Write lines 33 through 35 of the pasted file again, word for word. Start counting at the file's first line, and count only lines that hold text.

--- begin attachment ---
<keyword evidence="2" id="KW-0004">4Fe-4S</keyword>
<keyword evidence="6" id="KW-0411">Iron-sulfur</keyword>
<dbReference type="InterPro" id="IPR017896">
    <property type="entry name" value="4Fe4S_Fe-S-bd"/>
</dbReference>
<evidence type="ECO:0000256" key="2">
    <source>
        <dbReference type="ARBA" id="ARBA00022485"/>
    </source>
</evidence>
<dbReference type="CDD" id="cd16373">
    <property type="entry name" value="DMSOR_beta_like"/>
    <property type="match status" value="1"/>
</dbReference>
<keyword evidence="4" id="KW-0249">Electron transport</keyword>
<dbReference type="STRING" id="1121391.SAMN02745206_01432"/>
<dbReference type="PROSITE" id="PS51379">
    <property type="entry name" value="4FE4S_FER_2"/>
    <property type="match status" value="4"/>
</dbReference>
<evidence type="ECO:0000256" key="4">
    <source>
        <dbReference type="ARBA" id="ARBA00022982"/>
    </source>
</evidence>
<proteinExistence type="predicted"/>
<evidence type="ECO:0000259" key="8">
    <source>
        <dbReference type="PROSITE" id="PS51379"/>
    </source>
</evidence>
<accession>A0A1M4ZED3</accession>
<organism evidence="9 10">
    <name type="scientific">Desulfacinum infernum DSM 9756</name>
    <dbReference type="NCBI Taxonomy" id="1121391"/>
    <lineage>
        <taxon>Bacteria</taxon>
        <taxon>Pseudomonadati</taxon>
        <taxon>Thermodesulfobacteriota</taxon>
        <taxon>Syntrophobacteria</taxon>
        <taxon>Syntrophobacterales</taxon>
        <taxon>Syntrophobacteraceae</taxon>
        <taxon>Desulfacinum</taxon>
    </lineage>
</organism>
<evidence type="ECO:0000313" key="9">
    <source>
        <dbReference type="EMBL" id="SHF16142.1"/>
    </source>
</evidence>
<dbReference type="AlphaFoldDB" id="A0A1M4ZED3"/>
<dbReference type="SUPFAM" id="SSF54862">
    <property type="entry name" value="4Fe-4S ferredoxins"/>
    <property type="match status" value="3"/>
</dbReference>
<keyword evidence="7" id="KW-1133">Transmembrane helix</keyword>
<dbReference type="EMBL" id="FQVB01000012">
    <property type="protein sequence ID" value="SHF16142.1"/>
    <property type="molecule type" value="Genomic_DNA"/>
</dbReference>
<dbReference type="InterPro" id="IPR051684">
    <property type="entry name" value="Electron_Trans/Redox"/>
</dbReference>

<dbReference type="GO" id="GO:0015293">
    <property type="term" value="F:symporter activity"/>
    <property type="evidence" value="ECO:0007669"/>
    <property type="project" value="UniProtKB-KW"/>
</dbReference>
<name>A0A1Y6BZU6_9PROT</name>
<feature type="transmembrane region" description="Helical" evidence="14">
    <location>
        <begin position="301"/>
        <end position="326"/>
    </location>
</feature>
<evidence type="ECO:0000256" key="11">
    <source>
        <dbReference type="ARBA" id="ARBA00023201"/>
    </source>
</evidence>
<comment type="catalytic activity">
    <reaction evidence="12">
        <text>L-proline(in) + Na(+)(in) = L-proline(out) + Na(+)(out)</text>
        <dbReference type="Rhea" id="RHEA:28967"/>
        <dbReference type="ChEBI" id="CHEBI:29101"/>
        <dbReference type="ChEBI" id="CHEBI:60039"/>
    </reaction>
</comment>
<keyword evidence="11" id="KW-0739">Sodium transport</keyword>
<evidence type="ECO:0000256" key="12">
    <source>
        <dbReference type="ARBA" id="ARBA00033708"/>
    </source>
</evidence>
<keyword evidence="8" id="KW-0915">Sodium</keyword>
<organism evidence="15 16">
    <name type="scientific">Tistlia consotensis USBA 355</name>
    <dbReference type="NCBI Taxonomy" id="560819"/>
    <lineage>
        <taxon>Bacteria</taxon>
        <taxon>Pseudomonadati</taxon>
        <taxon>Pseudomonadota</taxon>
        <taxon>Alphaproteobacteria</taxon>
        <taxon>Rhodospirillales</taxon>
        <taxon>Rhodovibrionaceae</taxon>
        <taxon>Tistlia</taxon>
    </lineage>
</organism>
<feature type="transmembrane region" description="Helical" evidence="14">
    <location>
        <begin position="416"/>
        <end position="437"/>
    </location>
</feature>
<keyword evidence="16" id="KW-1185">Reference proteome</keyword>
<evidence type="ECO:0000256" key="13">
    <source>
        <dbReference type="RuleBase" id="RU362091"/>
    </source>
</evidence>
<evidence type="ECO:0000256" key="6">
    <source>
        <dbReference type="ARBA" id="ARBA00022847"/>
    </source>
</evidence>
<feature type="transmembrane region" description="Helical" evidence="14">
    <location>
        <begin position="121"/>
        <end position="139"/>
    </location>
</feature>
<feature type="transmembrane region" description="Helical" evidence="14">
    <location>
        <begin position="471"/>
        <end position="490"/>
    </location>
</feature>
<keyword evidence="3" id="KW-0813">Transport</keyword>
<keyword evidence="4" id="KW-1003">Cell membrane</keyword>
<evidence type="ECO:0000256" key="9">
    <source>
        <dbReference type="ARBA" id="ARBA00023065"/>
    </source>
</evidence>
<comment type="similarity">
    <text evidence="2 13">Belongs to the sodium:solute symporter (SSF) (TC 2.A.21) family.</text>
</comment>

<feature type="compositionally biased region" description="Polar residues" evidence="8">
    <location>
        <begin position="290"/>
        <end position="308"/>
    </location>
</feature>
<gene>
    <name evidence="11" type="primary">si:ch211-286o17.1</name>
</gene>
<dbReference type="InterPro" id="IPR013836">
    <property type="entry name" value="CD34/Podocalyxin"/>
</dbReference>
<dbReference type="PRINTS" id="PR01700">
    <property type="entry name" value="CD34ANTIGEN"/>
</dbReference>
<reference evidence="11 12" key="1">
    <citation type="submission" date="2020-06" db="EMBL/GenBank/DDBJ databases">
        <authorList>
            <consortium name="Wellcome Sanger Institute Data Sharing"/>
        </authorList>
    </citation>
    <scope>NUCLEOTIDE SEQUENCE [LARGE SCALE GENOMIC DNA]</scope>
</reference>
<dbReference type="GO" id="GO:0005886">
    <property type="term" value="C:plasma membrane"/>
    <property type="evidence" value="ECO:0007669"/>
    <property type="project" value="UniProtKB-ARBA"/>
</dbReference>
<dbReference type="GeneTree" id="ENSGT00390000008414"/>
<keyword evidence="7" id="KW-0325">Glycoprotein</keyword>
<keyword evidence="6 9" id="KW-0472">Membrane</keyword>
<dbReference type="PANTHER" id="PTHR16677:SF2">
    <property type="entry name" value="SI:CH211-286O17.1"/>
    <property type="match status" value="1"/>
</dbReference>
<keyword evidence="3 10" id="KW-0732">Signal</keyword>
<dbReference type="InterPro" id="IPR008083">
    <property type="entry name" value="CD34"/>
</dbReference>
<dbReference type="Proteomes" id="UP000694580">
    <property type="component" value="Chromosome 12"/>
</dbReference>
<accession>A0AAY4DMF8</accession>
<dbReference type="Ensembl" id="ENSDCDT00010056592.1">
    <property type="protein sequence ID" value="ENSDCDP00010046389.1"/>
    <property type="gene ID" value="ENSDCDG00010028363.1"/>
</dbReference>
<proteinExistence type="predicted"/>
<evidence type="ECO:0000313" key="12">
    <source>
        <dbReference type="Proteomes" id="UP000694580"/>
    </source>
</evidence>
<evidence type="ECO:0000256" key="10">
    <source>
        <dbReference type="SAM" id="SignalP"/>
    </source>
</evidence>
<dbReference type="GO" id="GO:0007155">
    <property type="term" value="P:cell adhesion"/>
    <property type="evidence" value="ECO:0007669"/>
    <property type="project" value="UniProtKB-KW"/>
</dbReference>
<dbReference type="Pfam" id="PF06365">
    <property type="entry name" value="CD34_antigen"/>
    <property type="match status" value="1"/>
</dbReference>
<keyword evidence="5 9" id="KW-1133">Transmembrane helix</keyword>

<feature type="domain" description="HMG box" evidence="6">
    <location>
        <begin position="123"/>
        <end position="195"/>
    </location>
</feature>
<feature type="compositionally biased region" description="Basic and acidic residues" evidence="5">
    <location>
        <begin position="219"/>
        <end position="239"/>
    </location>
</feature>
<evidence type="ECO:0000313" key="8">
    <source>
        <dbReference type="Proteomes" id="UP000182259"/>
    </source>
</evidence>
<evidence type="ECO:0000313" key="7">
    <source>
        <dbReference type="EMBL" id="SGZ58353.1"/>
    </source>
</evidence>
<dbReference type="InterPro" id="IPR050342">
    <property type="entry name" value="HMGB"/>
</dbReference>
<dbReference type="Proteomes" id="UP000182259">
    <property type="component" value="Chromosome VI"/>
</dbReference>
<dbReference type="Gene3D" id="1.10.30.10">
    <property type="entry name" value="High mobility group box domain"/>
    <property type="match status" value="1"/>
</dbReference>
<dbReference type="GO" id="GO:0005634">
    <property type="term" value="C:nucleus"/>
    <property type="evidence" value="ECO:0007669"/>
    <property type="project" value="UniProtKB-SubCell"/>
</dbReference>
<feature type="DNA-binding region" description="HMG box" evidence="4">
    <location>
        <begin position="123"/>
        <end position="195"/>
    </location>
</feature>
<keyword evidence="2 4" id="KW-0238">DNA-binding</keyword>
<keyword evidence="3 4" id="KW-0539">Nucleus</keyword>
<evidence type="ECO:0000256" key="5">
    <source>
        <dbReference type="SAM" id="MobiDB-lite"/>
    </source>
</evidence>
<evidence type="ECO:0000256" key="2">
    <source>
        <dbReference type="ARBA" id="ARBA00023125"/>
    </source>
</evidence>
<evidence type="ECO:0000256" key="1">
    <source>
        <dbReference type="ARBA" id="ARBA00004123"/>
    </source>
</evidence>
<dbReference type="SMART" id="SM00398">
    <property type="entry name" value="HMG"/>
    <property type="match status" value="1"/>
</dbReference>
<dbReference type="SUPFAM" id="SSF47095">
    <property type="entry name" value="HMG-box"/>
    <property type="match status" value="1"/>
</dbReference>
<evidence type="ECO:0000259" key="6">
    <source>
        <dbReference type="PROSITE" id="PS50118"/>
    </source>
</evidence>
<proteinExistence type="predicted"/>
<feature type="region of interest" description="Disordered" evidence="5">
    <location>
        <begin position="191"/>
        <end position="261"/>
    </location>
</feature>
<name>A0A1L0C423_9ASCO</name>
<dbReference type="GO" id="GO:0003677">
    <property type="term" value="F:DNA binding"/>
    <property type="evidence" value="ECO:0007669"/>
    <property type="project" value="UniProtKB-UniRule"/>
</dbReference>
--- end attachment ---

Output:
<organism evidence="9 10">
    <name type="scientific">Desulfacinum infernum DSM 9756</name>
    <dbReference type="NCBI Taxonomy" id="1121391"/>